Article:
Contact center solutions vendor Aspect Software has a new UC strategy -- and the company says it starts with the customer.
Posted Mar 12, 2008
In an ideal world, contact center agents would have a breadth of resources and information at their fingertips. Finding the right answer, however, is often more than just "a click away" and sometimes requires the use of external resources. In fact, 10 percent of customer calls each day need to be sent beyond the enterprise, according to research from contact center software provider Aspect Software. Dealing with and transferring each of those calls takes an average of 2.5 additional minutes -- extra time that proves costly for companies.
Aspect hopes to address those issues with a series of product enhancements, including an expansion of the unified communications (UC) capabilities of its existing Unified IP and PerformanceEdge solutions. But Aspect isn't ripping out its roots quite yet, according to company executives -- instead the vendor is applying the concept of UC to its legacy of contact center solutions, one step at a time.
With so much buzz around UC, it makes sense that a communications-heavy company such as Aspect would make the move -- but Aspect's approach adds a customer-centric angle, says Tom Chamberlain, the company's director of business marketing. "We saw that most of the vendors in [the UC] space were focusing on enterprise communications and how employees communicate with one another," Chamberlain says. "One of the perspectives they are leaving out is that of the consumer."
One of the goals for a UC deployment is to increase efficiency among first-call resolution, Chamberlain says. "We found there's a correlation that if a customer had a satisfactory experience with a contact center then [that customer is] four times more likely to do additional product or service business with that company," he says. By adding features such as presence and bridging the gap between channels of communication such as phone, email, IM, and voicemail, Aspect aims to bring more efficiency to the contact center.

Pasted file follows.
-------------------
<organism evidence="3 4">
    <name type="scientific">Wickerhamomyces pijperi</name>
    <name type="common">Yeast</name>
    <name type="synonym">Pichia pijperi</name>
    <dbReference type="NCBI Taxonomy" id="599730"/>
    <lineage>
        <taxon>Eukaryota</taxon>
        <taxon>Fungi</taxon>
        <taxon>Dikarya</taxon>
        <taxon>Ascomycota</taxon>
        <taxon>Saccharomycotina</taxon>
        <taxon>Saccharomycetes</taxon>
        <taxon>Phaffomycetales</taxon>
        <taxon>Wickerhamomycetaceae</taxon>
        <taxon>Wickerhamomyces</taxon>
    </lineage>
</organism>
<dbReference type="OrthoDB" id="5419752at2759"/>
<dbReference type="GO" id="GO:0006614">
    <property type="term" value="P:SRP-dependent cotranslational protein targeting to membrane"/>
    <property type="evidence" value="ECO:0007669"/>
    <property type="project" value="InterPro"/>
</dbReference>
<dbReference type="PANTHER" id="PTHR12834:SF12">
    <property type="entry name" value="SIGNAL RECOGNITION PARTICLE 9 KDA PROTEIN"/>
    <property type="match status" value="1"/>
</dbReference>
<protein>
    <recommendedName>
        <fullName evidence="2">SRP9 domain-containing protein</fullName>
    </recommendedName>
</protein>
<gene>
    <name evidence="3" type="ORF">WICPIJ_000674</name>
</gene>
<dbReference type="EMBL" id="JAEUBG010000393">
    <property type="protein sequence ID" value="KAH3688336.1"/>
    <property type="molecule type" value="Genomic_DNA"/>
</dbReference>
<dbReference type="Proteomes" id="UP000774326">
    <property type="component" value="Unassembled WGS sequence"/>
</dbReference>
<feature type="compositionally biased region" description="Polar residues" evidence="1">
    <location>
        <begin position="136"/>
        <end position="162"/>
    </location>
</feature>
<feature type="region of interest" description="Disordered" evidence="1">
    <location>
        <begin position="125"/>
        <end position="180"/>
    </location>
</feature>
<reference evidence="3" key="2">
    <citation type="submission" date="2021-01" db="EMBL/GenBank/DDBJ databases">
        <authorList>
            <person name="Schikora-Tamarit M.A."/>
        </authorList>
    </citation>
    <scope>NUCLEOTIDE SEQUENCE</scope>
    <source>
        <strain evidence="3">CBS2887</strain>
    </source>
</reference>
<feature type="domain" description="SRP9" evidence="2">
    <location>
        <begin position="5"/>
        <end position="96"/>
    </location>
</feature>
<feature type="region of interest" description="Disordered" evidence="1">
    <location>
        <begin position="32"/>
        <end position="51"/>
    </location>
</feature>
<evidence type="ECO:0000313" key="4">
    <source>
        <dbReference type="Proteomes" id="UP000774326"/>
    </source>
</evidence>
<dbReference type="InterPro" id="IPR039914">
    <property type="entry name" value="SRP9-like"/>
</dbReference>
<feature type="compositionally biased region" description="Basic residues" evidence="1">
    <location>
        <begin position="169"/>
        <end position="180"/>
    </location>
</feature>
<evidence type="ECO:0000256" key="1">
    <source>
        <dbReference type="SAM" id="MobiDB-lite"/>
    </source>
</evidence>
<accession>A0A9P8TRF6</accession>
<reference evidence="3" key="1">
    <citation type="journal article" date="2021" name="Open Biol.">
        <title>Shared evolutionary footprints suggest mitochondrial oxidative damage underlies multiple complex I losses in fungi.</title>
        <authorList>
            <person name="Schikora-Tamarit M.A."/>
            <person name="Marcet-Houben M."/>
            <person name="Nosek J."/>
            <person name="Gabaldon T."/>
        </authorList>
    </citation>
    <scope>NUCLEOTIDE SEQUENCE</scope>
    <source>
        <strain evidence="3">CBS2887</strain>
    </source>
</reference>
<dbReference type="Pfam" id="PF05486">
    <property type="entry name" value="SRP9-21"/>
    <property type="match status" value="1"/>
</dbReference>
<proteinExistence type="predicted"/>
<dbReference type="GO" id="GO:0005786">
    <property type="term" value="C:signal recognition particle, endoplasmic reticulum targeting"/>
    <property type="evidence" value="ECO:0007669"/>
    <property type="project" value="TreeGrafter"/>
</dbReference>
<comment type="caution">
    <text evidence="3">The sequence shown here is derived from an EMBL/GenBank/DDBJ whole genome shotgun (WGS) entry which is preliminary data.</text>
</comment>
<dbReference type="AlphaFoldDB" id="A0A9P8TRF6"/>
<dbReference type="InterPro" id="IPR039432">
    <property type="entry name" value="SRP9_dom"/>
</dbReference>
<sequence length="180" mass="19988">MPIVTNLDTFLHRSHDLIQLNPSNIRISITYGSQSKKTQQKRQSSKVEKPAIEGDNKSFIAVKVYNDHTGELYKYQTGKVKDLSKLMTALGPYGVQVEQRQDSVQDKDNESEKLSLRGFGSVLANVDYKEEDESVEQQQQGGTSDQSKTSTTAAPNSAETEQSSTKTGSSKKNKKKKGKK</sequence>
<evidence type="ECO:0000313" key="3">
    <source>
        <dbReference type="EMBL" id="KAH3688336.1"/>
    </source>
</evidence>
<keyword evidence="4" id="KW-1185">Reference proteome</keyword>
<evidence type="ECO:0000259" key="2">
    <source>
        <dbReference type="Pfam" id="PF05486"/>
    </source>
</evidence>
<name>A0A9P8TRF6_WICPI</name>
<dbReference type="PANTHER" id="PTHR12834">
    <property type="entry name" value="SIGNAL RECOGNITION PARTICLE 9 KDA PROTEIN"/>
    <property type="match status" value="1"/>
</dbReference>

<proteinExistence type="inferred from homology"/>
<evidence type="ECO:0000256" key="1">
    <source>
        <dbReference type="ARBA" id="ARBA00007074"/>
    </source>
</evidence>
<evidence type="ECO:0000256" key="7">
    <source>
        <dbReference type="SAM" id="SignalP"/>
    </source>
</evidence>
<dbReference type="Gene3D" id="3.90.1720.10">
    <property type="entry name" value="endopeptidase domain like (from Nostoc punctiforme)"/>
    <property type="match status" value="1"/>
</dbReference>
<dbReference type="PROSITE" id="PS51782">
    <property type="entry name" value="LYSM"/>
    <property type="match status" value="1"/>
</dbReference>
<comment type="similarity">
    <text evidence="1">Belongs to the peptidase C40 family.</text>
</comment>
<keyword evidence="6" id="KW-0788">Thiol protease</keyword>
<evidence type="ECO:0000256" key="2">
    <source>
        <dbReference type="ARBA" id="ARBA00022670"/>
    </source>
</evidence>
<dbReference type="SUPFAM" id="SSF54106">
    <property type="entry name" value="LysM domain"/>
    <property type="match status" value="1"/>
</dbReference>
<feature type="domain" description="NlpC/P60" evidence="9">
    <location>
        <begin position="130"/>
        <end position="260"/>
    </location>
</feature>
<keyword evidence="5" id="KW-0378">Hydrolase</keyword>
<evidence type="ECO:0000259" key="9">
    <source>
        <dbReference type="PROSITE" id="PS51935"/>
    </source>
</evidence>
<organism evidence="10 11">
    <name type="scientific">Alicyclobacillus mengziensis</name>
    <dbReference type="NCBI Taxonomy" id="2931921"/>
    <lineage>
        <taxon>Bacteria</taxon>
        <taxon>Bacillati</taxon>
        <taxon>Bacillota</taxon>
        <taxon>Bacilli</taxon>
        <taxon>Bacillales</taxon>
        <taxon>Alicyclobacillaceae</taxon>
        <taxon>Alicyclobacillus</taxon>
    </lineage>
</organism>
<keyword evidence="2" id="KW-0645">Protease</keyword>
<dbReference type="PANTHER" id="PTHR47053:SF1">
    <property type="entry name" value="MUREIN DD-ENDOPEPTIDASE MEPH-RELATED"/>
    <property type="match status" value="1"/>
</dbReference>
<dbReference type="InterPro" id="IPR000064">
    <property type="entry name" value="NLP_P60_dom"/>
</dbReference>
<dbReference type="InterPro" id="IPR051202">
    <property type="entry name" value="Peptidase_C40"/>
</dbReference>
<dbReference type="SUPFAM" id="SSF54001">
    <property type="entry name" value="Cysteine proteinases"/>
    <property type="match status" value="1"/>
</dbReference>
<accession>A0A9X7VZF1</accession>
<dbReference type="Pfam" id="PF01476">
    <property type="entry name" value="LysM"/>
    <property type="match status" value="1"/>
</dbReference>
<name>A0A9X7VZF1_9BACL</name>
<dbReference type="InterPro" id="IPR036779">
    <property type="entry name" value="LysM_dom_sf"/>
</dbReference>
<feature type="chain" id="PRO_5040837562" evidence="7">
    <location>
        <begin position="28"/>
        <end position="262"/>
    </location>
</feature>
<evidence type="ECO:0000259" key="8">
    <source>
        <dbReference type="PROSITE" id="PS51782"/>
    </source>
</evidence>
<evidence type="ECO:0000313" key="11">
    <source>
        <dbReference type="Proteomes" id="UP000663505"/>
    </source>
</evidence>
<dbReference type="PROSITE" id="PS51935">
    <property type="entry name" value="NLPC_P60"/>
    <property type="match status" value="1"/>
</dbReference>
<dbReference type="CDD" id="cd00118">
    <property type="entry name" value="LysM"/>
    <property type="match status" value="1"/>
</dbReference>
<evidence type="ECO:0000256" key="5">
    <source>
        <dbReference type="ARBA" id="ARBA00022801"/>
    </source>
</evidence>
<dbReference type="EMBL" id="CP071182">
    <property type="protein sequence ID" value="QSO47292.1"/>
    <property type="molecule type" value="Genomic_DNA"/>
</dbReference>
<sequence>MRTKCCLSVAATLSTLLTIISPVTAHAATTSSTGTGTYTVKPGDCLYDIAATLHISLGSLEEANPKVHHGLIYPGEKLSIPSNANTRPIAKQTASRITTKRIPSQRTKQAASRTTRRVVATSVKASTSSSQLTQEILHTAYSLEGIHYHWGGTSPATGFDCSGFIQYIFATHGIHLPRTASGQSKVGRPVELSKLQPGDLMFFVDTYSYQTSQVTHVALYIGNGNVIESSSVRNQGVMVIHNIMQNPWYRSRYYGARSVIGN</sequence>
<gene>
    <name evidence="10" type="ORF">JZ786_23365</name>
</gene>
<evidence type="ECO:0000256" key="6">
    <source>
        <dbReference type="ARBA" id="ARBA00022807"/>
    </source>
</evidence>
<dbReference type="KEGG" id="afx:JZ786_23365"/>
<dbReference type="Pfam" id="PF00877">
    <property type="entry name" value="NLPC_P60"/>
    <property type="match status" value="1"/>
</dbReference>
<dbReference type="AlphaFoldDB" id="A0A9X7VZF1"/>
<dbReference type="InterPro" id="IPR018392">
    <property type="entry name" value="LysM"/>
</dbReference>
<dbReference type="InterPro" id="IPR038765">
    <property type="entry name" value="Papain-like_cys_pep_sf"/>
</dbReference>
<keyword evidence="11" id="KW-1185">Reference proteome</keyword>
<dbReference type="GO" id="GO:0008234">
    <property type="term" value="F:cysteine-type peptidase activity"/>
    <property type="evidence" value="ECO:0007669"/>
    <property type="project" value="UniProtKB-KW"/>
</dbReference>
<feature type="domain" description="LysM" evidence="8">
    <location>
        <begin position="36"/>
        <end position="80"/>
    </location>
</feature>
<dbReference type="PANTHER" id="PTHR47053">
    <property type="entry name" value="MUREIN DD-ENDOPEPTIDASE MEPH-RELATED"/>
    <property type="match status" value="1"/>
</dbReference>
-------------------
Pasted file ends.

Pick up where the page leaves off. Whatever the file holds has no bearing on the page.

Another compelling feature of Aspect's UC strategy is the ability to access "casual agents" -- experts or "knowledge agents" that contact center workers will be able to connect to more readily through presence, as well as improved access to calendars. The contact center agent will be able to find not only who is available, but which "casual agent" is the optimal person to speak with.
Aspect is not the first in the industry to offer UC strategies -- far from it. Vendors such as Nortel Networks and Genesys Telecommunications Laboratories have been doing this for quite some time. However, according to consultant Blair Pleasant, founder of CommFusion and UCStrategies.com, Aspect seems to be going about UC the right way.
"What I liked was that they aren't all [of a] sudden jumping in and saying, 'We are a leader in unified communications,' " she says. "They are taking their expertise and tying that in with UC. They are still [taking] into account how to better serve their customers by keeping it [in] the contact center."
Down the road, Aspect says it plans to release integration with Microsoft Office Communicator and IBM Lotus Sametime, among other UC offerings. Pleasant notes that Aspect's lack of a proprietary Internet Protocol PBX telecommunications system will make sales more challenging compared to the efforts of some of its larger competitors, but the company appears willing to collaborate with other vendors' applications, which Pleasant says is enticing. Companies may not be best-served with a vendor that offers the whole suite of UC capabilities, Pleasant says -- the key is integration and working with what you have.
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